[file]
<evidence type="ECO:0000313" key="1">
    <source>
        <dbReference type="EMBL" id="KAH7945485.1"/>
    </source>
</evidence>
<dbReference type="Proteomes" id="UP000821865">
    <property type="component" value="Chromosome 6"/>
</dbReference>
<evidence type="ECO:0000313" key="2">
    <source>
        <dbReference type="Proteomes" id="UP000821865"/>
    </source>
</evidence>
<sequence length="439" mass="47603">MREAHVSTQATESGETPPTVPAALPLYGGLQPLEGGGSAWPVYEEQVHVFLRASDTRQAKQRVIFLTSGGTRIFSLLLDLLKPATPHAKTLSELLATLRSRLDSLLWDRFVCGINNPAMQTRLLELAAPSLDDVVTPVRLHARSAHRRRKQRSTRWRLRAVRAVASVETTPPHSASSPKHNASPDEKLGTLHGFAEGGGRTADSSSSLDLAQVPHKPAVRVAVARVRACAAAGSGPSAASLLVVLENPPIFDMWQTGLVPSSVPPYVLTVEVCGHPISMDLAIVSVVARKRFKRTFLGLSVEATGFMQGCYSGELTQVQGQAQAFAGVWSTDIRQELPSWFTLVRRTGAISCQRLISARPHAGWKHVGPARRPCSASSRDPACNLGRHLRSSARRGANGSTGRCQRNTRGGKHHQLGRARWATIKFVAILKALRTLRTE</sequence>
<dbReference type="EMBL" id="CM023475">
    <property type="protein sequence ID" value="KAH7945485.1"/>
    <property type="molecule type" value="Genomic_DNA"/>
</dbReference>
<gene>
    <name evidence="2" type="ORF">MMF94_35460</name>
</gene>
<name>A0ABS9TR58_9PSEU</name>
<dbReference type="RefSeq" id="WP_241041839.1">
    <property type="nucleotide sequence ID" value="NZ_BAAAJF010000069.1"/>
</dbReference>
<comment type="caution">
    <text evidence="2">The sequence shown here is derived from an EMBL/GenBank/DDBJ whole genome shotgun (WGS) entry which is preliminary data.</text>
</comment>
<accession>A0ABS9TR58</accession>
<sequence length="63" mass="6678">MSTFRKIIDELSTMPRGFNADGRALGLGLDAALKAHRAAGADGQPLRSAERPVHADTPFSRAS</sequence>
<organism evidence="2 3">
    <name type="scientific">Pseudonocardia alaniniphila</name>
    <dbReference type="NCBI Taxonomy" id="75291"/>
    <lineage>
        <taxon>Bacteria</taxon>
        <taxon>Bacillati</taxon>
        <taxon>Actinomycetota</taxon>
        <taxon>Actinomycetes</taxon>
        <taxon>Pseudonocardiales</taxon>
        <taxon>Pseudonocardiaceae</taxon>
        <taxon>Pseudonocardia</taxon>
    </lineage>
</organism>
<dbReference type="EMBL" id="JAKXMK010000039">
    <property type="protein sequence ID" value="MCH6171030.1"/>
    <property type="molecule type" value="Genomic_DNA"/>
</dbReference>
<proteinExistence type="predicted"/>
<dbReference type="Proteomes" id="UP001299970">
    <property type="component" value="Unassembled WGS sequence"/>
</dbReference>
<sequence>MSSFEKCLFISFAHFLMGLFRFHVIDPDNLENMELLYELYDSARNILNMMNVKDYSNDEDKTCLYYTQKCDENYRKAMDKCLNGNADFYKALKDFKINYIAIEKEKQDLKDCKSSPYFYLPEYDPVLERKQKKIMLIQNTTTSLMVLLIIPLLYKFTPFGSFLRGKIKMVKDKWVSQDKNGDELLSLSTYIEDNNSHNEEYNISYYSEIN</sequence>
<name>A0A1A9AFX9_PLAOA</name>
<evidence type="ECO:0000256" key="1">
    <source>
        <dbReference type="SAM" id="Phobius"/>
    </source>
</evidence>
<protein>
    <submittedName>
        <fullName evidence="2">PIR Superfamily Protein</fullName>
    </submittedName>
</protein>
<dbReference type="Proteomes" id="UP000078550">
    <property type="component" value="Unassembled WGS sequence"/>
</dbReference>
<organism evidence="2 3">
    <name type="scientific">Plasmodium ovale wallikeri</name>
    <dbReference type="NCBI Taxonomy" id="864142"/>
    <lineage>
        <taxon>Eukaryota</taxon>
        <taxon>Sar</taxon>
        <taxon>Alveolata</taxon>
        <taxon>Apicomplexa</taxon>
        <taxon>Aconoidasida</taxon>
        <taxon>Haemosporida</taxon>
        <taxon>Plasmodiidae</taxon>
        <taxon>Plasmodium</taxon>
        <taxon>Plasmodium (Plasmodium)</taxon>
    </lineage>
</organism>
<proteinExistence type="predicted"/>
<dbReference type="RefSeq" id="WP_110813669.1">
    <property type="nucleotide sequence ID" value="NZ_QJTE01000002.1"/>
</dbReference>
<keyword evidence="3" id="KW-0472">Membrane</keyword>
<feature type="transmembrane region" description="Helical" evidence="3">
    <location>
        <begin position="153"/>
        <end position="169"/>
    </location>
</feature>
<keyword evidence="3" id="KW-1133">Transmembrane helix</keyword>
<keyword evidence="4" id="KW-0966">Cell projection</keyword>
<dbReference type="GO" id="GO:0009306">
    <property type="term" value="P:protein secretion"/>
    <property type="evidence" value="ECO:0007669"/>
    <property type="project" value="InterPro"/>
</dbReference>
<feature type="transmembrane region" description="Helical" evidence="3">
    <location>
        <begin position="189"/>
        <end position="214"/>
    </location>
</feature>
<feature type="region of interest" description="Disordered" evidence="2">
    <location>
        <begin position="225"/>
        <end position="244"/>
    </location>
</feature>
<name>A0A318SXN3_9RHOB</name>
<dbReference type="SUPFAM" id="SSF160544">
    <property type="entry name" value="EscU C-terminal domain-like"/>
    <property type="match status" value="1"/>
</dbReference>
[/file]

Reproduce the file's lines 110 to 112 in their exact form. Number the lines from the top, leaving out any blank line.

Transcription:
    </location>
</feature>
<name>A0A318SXN3_9RHOB</name>